2) Mankind’s principle struggle since the fall has been one of fighting to maintain something as close to a pre-fall state as possible.  Whereas, before the fall, continued life was a given, subsequently it has become only possible (in the raw physical sense) through continued striving and effort on the part of man himself.  Before the fall, God completely and totally sustained man’s life – after the fall, he has given part of that responsibility to man (“you will be like God” indeed), who is insufficient for the task and always ultimately fails; he does not have life in himself as God does.

3) Only one man does have life in himself: the Son (John 5:25).  And in a twist, he is the one who, though God, did not count equality with God something to be held onto at all costs (Phil. 2:6).  Also in a twist, he tells men that the way to find life is to lose it for his sake (Matt. 10:39).

4) The use of the word “subjugated” by professor Garland is noteworthy.  To subjugate is to bring under dominion or control.  To use language in this way, the good professor is suggesting that death, and our efforts to avoid it, has us in bondage.  This idea is scriptural in the sense that sin is said to be the cause of death, and those perishing are said to be slaves to sin (the book of Romans is great on this).

5) But notice again that our efforts to avoid death are included in the idea of being subjugated.  Indeed, all our efforts to seek life through the law must end in death, as Paul says in Romans 7:10 – “The very commandment that promised life proved to be death to me.”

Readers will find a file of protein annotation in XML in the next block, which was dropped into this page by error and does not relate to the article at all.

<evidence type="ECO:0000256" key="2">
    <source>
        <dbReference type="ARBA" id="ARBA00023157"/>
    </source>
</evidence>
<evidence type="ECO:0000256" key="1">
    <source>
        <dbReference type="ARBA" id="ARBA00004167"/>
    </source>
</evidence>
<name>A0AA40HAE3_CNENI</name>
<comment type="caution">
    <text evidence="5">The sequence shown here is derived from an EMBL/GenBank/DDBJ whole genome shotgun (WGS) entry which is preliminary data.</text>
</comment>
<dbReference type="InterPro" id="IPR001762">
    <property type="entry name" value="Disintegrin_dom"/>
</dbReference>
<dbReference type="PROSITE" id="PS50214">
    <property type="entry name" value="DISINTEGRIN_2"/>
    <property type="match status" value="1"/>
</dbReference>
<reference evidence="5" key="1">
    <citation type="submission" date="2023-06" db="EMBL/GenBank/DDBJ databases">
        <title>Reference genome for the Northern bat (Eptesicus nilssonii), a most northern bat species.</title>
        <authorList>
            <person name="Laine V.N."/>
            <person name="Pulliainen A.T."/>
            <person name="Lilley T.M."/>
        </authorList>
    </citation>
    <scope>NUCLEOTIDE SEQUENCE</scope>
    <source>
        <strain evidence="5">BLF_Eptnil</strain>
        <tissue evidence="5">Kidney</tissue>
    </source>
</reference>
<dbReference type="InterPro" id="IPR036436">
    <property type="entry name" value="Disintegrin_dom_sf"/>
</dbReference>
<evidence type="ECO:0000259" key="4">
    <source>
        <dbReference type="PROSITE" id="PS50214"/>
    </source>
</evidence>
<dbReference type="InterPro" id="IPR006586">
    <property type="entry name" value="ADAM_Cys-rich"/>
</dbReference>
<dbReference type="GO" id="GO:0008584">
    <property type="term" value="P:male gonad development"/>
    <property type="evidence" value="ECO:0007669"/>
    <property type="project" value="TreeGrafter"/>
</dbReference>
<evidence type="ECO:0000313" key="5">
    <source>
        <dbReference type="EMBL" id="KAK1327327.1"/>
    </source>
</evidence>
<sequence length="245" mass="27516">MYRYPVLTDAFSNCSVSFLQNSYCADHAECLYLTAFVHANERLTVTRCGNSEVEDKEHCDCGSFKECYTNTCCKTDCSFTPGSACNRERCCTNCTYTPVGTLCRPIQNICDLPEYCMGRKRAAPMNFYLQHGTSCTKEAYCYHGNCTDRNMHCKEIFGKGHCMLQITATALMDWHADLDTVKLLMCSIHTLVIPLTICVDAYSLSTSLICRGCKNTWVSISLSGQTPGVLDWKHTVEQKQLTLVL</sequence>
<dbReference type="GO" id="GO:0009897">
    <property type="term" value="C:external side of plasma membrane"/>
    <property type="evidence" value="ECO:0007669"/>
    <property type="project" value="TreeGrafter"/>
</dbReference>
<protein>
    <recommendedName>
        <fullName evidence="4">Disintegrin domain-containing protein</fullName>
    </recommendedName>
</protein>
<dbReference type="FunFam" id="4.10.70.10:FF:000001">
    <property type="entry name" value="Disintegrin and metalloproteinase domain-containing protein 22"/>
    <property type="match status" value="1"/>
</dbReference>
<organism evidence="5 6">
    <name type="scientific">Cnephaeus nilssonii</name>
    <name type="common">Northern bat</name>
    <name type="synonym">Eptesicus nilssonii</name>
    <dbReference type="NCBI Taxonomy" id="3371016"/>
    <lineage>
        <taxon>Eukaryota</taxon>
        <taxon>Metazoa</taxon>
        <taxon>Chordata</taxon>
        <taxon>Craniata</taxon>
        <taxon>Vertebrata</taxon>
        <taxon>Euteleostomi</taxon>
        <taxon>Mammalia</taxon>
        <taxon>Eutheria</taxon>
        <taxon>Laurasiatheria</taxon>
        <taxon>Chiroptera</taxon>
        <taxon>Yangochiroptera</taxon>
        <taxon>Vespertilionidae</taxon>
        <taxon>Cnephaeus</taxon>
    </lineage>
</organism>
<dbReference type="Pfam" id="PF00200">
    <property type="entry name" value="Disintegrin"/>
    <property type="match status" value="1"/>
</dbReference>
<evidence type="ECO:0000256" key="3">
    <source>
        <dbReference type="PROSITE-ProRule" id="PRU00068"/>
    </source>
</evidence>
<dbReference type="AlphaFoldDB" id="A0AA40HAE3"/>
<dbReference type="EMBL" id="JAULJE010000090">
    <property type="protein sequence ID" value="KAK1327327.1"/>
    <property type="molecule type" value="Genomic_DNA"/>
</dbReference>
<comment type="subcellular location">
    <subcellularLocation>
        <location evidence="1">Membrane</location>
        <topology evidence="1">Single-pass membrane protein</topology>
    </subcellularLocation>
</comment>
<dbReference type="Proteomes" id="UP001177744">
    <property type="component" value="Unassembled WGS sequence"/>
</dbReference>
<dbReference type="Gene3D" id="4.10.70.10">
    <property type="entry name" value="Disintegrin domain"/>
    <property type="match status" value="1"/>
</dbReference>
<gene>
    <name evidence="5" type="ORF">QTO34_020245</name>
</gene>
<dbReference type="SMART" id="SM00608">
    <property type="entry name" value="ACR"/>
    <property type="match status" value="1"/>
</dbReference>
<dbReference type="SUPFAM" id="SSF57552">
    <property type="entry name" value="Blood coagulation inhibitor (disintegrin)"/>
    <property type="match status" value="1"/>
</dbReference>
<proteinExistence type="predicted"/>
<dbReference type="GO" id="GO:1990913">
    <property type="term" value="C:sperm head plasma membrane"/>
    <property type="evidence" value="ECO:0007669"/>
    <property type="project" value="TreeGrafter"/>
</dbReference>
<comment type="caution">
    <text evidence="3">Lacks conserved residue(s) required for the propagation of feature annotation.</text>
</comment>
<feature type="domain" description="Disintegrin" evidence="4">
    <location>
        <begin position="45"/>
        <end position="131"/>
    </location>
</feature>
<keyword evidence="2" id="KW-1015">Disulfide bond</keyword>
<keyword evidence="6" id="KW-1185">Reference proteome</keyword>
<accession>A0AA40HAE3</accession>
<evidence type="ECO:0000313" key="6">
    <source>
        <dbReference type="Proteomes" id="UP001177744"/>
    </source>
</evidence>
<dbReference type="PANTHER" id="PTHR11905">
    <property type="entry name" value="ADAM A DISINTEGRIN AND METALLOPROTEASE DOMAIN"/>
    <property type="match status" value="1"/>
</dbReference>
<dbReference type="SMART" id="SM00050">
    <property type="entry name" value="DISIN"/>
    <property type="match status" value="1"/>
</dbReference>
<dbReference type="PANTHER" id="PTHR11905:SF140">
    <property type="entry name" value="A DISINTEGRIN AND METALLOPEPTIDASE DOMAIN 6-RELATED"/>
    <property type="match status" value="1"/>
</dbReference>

6) In the final analysis, Jesus changes the basic imperative of existence from keeping ourselves alive to letting him kill us.  A dead slave no longer has to serve his old master – he has been freed from that subjugation.  Jesus then raises us unto himself, all within baptism, unto a new life where he is again the only one responsible for keeping us alive.  And he does all things well.

The Blue Tarp of Doom

Years and years ago I went to a weekend youth retreat with some kids from church at the Roman Nose State Park campgrounds.  There was a big hill leading up to the mess hall there, and at one particular point the organizers covered one side of it with a shiny, low-friction tarp.  They then set some water hoses at the top, allowing it to cascade to the bottom end and create a muddy pool, which we kids had hours of fun sliding into.  That was a slippery slope.

Nowadays I don’t do much slip-n-slide, but unfortunately that doesn’t mean I’m done with slippery slopes.  As logical fallacies go, it’s the one I’ve been accused of committing the most often, and always in the context of an argument over homosexual “marriage”.

Here’s what happens.

1) The advocate asserts that the marriage applicants in question are consenting adults (and/or are not hurting anyone, should be free to marry whom they love, only want to have the love they share be publicly recognized, ad nauseum).